In Charles Duhigg’s latest book Smarter Faster Better one of the points he makes is that a defining characteristic of effective teams is that of psychological safety. In other words, when team members feel safe to explain themselves and have dissenting opinions this can contribute to effective teamwork. This may seem like a no-brainer, but think about it for a second… How many times have you been part of a team where you didn’t feel like you could truly speak your mind? Perhaps you felt you would be reprimanded, ridiculed or would not be taken seriously. I think this happens more than we like to admit even when there is a body of research demonstrating the benefits of openness and candid communications between team members.
As the founder of V-Speed, I try to help organizations improve leadership and teamwork to help them improve specific performance in the areas of safety and operations. Last year during a series of focus groups I saw first hand what happens when team members don’t feel comfortable voicing their opinions. I was interviewing several team members of a client and realized how a lack of trust and mismatched perspectives at multiple levels across the organization led to a large disparity between the way work was designed and perceived at the top and middle of the organization and how it was actually performed by front line teams. Many front line team members felt extremely disconnected from top management and leadership, yet felt they had no voice to speak up. Without a way to get their voices heard and without a culture that is receptive to dissenting opinions and change it is unlikely any organization will experience great results.
But how can this type of culture, a “just culture,” be created and thrive? I believe the power of storytelling can help bridge the gap between what is perceived at top levels of the organization and at lower levels in the organization where the “real work” gets done. If you are a leader you should be very concerned with what happens on the front lines because without workers and people to influence leaders are out of a job. Before we jump on poor leaders or managers, though, we need to lead in with a degree of empathy because just as most workers go to work every day to do a good job, most leaders and managers also go to work each day to do a good job. Oftentimes they just don’t understand this problem exists and that there is a major gap between perceptions from the top to the bottom of the organization. However, it is conversations like we can have through this post that can help initiate change, and part of the change process should include storytelling to help companies and workers feel their way into change. It is one thing to speak to the logic of change efforts, but organizations change through the process of feeling and experiencing the big emotional challenges of people at multiple levels. I truly believe that the gap between the way work is designed by management and imagined on the part of managers and leaders and how work is actually performed by front line operators and supervisors can be reduced through dialogue and storytelling. We must start the conversations and stories by first creating psychological safety to open and shape a receptive climate. These rich stories, where leaders can describe their beliefs and feelings about the good of the organization and where workers can explain their feelings and beliefs about the challenges of their work, the potential workarounds they feel compelled to create which are often necessary to meet competing and sometimes mismatched goals (like on-time production and safety compliance), their goals for themselves and their goals for their teams and the larger organization, can be a powerful tool for helping to initiate change and organizational transformation.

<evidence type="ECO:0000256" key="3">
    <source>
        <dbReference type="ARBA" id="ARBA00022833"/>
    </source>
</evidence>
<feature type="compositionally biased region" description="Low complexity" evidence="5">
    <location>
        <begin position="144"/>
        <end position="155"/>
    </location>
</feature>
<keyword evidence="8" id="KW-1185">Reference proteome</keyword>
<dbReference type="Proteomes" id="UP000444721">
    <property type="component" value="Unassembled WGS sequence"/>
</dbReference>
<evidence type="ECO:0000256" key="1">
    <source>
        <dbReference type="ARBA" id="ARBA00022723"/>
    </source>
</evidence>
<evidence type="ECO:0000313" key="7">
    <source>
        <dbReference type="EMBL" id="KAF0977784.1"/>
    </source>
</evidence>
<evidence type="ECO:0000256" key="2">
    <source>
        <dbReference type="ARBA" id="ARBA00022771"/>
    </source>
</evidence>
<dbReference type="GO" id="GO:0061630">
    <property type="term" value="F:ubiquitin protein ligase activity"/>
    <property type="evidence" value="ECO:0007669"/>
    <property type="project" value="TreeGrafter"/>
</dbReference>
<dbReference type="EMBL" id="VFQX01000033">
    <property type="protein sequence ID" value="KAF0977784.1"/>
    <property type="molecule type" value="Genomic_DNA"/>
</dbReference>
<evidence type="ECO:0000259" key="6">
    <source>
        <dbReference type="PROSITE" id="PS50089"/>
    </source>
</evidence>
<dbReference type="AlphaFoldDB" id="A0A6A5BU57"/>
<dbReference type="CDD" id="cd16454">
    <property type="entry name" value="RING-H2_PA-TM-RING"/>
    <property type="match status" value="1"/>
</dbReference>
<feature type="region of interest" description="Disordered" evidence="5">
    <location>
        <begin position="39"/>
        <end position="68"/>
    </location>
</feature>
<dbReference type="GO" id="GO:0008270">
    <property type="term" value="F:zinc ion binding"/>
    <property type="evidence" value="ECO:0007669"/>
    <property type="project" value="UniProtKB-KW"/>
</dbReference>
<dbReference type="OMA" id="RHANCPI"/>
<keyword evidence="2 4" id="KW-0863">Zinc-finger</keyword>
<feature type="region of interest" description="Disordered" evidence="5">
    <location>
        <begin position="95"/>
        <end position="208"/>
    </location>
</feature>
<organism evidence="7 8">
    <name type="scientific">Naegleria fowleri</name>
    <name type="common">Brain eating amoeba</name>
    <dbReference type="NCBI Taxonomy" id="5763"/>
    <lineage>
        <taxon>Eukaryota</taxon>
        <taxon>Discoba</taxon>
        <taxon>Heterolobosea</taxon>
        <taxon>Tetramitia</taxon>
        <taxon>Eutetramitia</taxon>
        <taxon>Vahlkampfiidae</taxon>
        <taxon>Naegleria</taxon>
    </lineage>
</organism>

Sidney Dekker explains, “employees are not a problem to control, but a resource to harness,”1 yet leaders and managers so often fall back into the Tayloristic command and control approaches that may have worked in the past. However, the world is a complex place and organizations are too complex to simply think perfunctory obedience to orders by employees is what is needed to achieve success and continuous improvement. It is at the points where interactive complexity occurs (the relationship between the parts of the system) during real work where employees often thrive and create success, rather than failure most of the time. They just need a chance to lift their voices and tell their stories.
As a leader, it is one of your jobs to create the environment that helps teams to be successful and thrive. Giving team members opportunities to tell their stories, and then listening to their stories and providing them with some decision-making control over how they perform their work may be a powerful step in the right direction to create this openness. Additionally, workers may have some excellent ideas on how you may be able to improve safety and reduce risk in your organizations. After all, they are the ones at the “sharp end” doing the work and often understand how to actively create safety during planning and operational execution. Research also suggests giving employees some choice in their work may improve happiness and performance. Once this openness is created you are starting your journey to creating high-reliability teams.
P.S. If you haven’t figured this out already, I love storytelling. I think we are hard-wired to like stories and I think stories have tremendous potential to impact the way we do work and how we can propel our organizations to new levels of performance. I would love to share our FREE Storytelling Guide with you. To receive your free Storytelling Guide, please enter your email address below. No, we won't send you spammy junk, just solid content designed to help you improve your organization's performance.
Thanks for reading and I wish you a great, productive and safe day!